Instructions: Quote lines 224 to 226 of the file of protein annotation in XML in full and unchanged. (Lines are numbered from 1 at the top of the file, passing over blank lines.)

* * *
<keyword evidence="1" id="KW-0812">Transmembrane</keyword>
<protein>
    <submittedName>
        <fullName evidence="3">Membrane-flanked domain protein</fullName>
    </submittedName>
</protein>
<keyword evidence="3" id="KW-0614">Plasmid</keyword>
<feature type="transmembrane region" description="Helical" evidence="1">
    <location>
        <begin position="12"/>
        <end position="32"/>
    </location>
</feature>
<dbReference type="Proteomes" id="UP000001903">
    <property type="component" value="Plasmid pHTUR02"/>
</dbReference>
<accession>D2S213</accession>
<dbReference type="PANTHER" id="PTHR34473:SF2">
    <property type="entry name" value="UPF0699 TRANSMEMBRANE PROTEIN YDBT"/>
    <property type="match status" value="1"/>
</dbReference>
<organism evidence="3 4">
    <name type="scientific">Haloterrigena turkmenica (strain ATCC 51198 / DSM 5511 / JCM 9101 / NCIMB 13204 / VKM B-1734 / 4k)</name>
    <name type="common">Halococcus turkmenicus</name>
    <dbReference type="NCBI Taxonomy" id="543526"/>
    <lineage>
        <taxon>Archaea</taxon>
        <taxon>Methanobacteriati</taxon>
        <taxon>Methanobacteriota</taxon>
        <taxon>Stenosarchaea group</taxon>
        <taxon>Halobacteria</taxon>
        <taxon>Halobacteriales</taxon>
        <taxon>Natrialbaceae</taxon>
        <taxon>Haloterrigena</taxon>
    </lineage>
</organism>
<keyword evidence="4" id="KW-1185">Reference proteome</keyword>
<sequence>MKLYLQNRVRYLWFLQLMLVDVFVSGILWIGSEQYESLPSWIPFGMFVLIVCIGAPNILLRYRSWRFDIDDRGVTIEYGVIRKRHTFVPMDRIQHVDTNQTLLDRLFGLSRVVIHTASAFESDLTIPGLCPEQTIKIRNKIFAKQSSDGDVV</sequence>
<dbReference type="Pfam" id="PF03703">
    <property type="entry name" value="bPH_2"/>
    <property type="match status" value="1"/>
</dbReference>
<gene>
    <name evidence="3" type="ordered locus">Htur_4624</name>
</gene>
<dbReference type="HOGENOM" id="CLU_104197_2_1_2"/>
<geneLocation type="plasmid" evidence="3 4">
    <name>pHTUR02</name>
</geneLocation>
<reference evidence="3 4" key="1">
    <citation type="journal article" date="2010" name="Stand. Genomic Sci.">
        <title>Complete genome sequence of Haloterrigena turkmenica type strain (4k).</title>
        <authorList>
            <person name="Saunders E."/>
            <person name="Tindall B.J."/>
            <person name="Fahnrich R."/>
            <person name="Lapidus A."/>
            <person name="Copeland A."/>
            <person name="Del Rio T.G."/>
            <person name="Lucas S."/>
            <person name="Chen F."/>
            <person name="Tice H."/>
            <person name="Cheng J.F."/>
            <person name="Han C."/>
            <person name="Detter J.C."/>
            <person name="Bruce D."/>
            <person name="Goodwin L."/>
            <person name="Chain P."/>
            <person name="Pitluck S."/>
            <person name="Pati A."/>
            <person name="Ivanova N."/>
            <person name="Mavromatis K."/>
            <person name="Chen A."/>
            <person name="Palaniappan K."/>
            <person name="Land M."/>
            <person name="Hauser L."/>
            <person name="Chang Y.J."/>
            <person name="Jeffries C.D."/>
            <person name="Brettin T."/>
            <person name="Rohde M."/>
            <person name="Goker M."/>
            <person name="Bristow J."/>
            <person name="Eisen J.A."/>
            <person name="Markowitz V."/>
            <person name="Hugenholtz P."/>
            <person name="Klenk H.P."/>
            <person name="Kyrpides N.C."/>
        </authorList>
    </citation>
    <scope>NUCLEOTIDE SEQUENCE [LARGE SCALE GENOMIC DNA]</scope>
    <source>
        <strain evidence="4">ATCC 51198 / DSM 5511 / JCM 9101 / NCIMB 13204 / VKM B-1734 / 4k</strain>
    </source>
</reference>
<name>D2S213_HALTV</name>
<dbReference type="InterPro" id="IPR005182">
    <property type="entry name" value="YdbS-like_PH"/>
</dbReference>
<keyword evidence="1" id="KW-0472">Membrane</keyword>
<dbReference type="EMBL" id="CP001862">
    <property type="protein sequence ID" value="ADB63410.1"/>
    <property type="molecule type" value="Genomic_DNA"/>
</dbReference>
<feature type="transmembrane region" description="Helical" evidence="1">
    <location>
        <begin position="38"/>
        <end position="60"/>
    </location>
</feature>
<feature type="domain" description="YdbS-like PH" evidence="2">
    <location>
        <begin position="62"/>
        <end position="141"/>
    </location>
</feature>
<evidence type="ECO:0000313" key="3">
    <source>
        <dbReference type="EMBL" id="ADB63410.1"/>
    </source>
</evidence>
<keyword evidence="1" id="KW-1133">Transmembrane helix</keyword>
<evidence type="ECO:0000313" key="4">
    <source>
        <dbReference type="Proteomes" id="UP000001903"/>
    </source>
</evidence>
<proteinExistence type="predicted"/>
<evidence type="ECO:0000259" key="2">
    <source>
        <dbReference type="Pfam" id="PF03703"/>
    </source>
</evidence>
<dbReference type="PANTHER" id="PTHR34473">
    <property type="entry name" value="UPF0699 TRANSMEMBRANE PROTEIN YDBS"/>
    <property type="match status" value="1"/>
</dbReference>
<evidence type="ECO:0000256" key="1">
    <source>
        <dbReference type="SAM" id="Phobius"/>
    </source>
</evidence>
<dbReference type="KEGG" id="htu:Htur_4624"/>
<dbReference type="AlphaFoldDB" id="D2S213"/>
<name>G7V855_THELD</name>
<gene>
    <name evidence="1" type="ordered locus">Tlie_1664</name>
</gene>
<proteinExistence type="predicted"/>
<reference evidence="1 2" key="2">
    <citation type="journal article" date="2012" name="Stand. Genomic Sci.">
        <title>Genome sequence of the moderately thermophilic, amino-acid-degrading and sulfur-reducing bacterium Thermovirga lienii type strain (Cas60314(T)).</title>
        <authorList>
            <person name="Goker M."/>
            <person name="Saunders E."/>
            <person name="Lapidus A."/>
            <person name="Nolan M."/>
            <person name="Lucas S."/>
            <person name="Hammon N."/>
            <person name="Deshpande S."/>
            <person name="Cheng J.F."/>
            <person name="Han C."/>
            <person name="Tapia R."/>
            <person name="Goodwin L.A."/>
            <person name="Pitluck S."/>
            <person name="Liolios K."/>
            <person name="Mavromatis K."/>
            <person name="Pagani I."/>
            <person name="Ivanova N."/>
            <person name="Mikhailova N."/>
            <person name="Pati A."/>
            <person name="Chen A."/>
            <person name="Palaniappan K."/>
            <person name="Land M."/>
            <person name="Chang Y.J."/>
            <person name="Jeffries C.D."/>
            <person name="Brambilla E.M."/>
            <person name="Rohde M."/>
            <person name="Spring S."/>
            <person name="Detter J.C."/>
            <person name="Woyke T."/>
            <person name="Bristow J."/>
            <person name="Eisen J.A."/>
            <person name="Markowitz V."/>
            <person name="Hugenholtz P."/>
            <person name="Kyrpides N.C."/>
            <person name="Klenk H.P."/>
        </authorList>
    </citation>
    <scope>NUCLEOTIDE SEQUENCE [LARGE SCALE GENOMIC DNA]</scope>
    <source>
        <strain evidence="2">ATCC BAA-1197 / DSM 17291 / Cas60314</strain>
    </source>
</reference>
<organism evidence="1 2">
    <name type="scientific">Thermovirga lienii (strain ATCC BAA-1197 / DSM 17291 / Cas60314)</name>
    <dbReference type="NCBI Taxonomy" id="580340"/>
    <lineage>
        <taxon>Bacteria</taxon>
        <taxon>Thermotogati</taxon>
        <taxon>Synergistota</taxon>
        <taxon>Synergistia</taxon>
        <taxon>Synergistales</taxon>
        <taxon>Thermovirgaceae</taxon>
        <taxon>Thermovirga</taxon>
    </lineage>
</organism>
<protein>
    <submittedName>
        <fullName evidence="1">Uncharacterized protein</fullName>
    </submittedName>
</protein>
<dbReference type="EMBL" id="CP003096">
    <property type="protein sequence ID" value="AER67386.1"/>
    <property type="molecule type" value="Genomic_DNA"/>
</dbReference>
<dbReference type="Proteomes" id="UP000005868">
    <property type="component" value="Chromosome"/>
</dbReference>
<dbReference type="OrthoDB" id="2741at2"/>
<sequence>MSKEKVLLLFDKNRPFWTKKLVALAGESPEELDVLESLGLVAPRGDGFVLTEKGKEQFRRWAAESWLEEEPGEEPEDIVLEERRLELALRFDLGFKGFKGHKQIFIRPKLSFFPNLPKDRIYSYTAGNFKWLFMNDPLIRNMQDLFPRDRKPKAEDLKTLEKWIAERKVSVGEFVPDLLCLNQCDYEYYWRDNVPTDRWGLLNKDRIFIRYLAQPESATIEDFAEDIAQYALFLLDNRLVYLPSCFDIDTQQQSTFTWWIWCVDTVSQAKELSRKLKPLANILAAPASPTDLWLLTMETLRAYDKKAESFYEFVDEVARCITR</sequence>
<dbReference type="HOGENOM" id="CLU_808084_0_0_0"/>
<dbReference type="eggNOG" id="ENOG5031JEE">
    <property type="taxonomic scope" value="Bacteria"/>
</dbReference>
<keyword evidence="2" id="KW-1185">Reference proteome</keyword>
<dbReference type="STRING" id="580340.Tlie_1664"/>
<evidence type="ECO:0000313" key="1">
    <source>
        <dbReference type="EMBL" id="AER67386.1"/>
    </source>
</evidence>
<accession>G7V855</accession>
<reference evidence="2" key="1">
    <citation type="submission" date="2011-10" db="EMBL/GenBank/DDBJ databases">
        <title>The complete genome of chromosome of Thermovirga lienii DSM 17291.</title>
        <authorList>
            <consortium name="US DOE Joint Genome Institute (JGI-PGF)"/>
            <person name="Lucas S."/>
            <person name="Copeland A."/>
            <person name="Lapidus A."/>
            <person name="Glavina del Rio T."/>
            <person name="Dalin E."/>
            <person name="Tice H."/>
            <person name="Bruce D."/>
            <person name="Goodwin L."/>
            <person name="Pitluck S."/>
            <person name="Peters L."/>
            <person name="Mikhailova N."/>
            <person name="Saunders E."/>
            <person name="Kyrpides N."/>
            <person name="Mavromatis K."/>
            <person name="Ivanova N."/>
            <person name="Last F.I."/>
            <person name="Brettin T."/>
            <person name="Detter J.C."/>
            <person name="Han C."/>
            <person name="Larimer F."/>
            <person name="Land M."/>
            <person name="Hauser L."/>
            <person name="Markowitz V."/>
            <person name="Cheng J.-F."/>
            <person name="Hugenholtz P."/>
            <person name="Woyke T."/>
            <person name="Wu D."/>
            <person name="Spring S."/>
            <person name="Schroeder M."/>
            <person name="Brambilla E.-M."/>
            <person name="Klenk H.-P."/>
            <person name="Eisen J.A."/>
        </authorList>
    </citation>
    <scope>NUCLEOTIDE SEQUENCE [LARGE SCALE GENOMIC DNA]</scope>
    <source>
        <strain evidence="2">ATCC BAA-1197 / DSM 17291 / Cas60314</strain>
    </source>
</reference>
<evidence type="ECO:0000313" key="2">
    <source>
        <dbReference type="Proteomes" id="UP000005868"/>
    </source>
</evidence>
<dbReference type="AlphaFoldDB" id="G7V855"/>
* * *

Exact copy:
</dbReference>
<keyword evidence="2" id="KW-1185">Reference proteome</keyword>
<dbReference type="STRING" id="580340.Tlie_1664"/>